Return to Headlines

Students connect curriculum with real-life application in NASA scientist virtual visit

student at computer with projector behind him with Zoom call(12/16/2022) On Dec. 14-15, students from elementary, middle and high schools in Anoka-Hennepin met virtually with Dr. Fernando Mier-Hicks, a scientist from NASA's Jet Propulsion Laboratory to talk about his work on the Mars 2020 mission. 

Selected students from Andover and Anoka high schools; Anoka, Jackson, Oak View, and Roosevelt middle schools; and elementary school students from the Nebula program at Eisenhower Elementary School had the opportunity to ask questions to Mier-Hicks about the Mars mission, specifically the Mars rover and helicopter. The virtual experience was recorded and will be shared to all sixth and ninth grade classes in the district as part of their ongoing study of earth science.

Mier-Hicks is the cognizant engineer of the ground support equipment used on the sampling and caching system of Mars 2020. He also developed the gravity offload system for the Mars helicopter. Currently he is training as a rover planner for Mars Science Laboratory.

Questions the students asked were: 

  • In the atmosphere simulator/chamber you used to test Ingenuity, what materials did you use to simulate gravity?
  • How much would it cost for humans to travel to Mars and back?
  • What exactly does a rover planner do?
  • Is it possible for some of the newer rovers that are still working on Mars to try and recover some of the old rovers?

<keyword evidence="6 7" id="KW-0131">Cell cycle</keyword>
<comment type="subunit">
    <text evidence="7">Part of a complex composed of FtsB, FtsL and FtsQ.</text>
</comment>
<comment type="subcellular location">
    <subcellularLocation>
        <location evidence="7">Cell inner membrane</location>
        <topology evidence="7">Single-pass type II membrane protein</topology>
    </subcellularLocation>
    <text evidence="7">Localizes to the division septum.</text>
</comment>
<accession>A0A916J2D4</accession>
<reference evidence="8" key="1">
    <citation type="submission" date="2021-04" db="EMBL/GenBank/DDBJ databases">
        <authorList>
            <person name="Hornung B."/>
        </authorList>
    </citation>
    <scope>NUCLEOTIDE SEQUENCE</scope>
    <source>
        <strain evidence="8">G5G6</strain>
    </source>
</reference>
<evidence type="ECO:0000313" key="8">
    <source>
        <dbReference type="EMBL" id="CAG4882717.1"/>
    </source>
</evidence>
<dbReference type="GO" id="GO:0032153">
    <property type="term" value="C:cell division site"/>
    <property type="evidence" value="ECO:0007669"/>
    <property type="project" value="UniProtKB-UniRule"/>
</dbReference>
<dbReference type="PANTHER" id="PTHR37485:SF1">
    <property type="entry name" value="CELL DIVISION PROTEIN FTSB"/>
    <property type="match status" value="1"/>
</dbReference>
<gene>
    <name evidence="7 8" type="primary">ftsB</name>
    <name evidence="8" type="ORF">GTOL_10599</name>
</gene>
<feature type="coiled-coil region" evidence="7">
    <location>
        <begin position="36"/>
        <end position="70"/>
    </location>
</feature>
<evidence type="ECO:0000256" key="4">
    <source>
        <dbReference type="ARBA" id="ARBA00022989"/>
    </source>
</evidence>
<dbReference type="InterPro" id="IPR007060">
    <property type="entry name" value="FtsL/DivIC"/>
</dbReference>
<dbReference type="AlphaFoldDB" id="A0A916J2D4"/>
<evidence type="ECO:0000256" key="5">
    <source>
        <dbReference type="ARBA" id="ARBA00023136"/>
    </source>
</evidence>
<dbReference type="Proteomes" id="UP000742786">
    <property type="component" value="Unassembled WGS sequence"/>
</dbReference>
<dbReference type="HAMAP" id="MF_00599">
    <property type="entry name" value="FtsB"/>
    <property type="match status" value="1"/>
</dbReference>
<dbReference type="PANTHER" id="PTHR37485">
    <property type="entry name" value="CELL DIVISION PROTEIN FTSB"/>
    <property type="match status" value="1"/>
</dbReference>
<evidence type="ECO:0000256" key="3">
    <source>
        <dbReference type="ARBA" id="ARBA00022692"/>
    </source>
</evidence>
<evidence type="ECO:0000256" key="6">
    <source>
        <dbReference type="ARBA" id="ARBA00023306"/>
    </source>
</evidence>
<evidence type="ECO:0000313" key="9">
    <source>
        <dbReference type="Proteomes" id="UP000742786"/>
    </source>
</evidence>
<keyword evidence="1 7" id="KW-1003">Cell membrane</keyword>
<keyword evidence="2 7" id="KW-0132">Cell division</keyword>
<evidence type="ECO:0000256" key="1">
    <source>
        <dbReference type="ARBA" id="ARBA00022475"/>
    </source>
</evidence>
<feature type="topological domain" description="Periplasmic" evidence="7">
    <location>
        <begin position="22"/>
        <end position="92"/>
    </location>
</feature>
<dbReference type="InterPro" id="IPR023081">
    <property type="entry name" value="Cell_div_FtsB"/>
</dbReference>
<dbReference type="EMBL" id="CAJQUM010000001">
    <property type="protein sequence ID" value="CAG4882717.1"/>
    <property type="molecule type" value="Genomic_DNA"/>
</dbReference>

• What are the biggest struggles you’ve had with your latest mission?
  • What’s your favorite part of your job and what inspired you to choose this field?
  • How much has your helicopter changed from your first prototype until now?
  • What schooling and experience did you need before working at NASA? 
  • What can you tell us about electric microthrusters?
  • What are you working on now, what is next and what would be your dream project?

The virtual meeting connected with learning for ninth graders in the new Education Development Center (EDC) earth science curriculum. The students are currently in the unit called "Comparing Earth to Other Worlds." Through this unit students explore what it would take to make it possible for humans to live on Mars. Earth science is a new course for ninth graders this year, taking the place of physical science as part of the transition to the 2019 Minnesota science standards.

For sixth graders, the Amplify Science curriculum starts with a unit called "Geology on Mars" where students compare features on Earth and Mars to determine what caused the features, running water or volcanic activity.

Nebula is a school-within-a-school program for gifted students, and the students are currently in a Mars 2020 experience where they are building and coding model rovers and simulating missions done by NASA.